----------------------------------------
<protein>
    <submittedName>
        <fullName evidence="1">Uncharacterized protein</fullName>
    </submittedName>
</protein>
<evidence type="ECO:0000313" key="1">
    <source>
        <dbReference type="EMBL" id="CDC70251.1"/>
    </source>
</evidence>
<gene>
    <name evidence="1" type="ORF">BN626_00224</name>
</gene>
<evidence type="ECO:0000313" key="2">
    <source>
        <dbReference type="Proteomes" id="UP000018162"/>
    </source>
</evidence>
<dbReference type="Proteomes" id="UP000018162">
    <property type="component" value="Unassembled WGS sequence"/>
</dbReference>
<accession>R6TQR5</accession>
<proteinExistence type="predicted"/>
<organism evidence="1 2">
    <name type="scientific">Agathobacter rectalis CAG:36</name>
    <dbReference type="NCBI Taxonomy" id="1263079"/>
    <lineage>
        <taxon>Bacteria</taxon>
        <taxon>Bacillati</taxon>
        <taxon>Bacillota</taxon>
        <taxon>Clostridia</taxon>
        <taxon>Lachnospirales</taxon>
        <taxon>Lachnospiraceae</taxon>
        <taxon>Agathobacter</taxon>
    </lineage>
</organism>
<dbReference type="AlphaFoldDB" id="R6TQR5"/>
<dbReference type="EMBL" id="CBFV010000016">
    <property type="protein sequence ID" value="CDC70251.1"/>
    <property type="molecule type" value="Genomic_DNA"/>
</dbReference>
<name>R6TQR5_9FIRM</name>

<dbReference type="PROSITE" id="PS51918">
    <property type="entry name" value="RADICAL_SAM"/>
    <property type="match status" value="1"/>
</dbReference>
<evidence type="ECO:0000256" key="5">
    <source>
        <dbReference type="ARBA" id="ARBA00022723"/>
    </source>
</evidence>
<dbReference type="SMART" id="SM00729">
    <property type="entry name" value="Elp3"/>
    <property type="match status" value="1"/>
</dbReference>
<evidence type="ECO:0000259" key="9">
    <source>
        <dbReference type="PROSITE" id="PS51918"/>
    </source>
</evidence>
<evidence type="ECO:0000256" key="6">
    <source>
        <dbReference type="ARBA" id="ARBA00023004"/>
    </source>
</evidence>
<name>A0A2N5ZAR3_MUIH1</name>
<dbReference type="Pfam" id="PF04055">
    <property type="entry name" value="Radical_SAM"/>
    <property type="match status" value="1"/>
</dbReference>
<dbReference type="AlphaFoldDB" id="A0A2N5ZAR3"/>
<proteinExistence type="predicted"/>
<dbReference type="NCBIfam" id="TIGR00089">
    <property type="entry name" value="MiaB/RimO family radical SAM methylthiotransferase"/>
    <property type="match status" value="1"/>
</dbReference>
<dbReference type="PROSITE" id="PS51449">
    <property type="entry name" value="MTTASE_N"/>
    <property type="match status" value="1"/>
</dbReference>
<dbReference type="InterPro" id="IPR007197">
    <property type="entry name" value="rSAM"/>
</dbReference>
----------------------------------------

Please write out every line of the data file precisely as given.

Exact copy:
<protein>
    <submittedName>
        <fullName evidence="1">Uncharacterized protein</fullName>
    </submittedName>
</protein>
<evidence type="ECO:0000313" key="1">
    <source>
        <dbReference type="EMBL" id="CDC70251.1"/>
    </source>
</evidence>
<gene>
    <name evidence="1" type="ORF">BN626_00224</name>
</gene>
<evidence type="ECO:0000313" key="2">
    <source>
        <dbReference type="Proteomes" id="UP000018162"/>
    </source>
</evidence>
<dbReference type="Proteomes" id="UP000018162">
    <property type="component" value="Unassembled WGS sequence"/>
</dbReference>
<accession>R6TQR5</accession>
<proteinExistence type="predicted"/>
<organism evidence="1 2">
    <name type="scientific">Agathobacter rectalis CAG:36</name>
    <dbReference type="NCBI Taxonomy" id="1263079"/>
    <lineage>
        <taxon>Bacteria</taxon>
        <taxon>Bacillati</taxon>
        <taxon>Bacillota</taxon>
        <taxon>Clostridia</taxon>
        <taxon>Lachnospirales</taxon>
        <taxon>Lachnospiraceae</taxon>
        <taxon>Agathobacter</taxon>
    </lineage>
</organism>
<dbReference type="AlphaFoldDB" id="R6TQR5"/>
<dbReference type="EMBL" id="CBFV010000016">
    <property type="protein sequence ID" value="CDC70251.1"/>
    <property type="molecule type" value="Genomic_DNA"/>
</dbReference>
<name>R6TQR5_9FIRM</name>

<dbReference type="PROSITE" id="PS51918">
    <property type="entry name" value="RADICAL_SAM"/>
    <property type="match status" value="1"/>
</dbReference>
<evidence type="ECO:0000256" key="5">
    <source>
        <dbReference type="ARBA" id="ARBA00022723"/>
    </source>
</evidence>
<dbReference type="SMART" id="SM00729">
    <property type="entry name" value="Elp3"/>
    <property type="match status" value="1"/>
</dbReference>
<evidence type="ECO:0000259" key="9">
    <source>
        <dbReference type="PROSITE" id="PS51918"/>
    </source>
</evidence>
<evidence type="ECO:0000256" key="6">
    <source>
        <dbReference type="ARBA" id="ARBA00023004"/>
    </source>
</evidence>
<name>A0A2N5ZAR3_MUIH1</name>
<dbReference type="Pfam" id="PF04055">
    <property type="entry name" value="Radical_SAM"/>
    <property type="match status" value="1"/>
</dbReference>
<dbReference type="AlphaFoldDB" id="A0A2N5ZAR3"/>
<proteinExistence type="predicted"/>
<dbReference type="NCBIfam" id="TIGR00089">
    <property type="entry name" value="MiaB/RimO family radical SAM methylthiotransferase"/>
    <property type="match status" value="1"/>
</dbReference>
<dbReference type="PROSITE" id="PS51449">
    <property type="entry name" value="MTTASE_N"/>
    <property type="match status" value="1"/>
</dbReference>
<dbReference type="InterPro" id="IPR007197">
    <property type="entry name" value="rSAM"/>
</dbReference>